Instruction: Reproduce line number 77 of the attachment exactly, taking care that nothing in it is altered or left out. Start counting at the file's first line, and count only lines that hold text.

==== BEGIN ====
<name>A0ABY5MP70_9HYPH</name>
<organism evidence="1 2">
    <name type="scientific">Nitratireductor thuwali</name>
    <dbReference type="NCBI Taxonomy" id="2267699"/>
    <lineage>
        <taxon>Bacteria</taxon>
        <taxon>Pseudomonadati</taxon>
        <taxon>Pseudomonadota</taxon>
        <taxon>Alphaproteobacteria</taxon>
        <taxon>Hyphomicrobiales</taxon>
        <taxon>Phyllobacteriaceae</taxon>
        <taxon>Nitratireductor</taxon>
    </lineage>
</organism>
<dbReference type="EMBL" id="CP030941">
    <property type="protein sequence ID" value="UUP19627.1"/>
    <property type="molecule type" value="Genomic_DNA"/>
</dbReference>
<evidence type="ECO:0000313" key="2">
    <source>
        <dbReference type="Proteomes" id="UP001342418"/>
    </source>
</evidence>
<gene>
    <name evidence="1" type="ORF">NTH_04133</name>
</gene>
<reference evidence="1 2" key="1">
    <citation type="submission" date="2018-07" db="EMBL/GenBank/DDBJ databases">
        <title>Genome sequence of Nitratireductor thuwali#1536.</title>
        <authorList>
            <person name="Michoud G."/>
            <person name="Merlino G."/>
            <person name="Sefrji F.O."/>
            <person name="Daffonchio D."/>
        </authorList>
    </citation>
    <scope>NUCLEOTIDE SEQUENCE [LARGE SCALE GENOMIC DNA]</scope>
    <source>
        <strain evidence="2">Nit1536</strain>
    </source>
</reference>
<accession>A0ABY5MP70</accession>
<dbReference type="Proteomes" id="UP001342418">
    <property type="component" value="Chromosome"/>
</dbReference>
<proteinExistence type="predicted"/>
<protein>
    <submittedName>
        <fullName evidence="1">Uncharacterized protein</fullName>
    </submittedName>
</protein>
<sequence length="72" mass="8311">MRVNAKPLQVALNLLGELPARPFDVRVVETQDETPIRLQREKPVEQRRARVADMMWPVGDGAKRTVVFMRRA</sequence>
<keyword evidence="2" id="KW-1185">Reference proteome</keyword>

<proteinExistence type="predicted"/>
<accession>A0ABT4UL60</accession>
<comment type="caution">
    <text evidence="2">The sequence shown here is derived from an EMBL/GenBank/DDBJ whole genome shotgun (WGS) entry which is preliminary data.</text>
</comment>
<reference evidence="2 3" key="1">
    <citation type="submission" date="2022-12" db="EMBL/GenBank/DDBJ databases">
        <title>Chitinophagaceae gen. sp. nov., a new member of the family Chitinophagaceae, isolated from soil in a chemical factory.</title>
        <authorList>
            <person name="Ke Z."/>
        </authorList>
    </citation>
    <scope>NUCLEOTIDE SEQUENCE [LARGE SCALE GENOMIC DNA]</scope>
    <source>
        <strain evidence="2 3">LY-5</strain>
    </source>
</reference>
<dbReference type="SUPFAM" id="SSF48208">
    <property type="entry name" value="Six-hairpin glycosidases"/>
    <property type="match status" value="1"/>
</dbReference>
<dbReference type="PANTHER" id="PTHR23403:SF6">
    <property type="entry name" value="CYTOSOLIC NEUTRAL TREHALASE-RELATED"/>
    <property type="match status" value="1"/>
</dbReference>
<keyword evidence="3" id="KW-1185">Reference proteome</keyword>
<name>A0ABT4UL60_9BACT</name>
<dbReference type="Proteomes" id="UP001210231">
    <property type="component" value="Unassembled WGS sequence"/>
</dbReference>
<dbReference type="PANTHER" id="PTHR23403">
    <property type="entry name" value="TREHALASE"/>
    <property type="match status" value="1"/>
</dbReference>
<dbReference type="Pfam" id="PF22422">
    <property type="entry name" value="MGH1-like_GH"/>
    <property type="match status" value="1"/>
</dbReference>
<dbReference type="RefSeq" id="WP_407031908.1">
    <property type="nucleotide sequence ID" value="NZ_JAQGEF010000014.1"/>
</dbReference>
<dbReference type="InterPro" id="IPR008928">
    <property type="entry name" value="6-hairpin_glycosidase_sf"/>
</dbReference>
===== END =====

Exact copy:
    <property type="match status" value="1"/>